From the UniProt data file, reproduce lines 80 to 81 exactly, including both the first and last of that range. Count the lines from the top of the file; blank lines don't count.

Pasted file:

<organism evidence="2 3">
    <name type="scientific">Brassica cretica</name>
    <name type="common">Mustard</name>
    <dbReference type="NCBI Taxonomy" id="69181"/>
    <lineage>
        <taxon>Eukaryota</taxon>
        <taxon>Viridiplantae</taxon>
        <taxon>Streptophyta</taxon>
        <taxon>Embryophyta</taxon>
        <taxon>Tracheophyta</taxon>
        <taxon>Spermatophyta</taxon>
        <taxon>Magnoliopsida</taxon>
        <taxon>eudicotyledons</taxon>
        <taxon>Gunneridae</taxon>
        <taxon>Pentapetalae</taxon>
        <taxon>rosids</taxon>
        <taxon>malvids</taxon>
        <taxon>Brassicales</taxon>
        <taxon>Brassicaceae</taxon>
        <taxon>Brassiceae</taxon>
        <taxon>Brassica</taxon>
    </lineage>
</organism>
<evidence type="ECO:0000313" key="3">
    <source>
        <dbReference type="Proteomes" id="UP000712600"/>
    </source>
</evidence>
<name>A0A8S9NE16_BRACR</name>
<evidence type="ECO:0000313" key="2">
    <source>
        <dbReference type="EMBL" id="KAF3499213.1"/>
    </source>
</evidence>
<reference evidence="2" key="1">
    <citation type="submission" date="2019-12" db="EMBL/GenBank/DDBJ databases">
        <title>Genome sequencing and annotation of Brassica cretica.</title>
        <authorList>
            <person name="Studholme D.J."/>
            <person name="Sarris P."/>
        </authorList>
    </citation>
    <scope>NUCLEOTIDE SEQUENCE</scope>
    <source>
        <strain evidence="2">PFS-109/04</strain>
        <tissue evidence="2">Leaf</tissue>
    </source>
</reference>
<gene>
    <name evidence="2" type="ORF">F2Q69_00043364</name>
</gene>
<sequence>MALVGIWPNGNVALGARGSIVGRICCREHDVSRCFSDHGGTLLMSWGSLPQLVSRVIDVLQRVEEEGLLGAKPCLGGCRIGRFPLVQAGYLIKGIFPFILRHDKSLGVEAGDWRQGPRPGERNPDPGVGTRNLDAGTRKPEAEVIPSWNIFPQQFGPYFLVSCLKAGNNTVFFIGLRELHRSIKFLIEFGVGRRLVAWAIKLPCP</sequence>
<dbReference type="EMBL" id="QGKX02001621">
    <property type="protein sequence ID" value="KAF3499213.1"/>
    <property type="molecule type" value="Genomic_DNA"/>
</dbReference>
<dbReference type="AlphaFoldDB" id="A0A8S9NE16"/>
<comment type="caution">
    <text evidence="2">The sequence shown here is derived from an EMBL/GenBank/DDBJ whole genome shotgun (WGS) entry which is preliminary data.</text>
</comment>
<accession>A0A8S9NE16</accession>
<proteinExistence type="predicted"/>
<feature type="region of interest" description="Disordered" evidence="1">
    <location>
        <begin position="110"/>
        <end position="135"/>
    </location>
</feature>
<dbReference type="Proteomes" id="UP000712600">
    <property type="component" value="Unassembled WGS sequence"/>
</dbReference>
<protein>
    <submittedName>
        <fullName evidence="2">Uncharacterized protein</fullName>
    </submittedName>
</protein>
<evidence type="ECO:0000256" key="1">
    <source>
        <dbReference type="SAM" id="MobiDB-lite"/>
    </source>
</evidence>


    </source>
</evidence>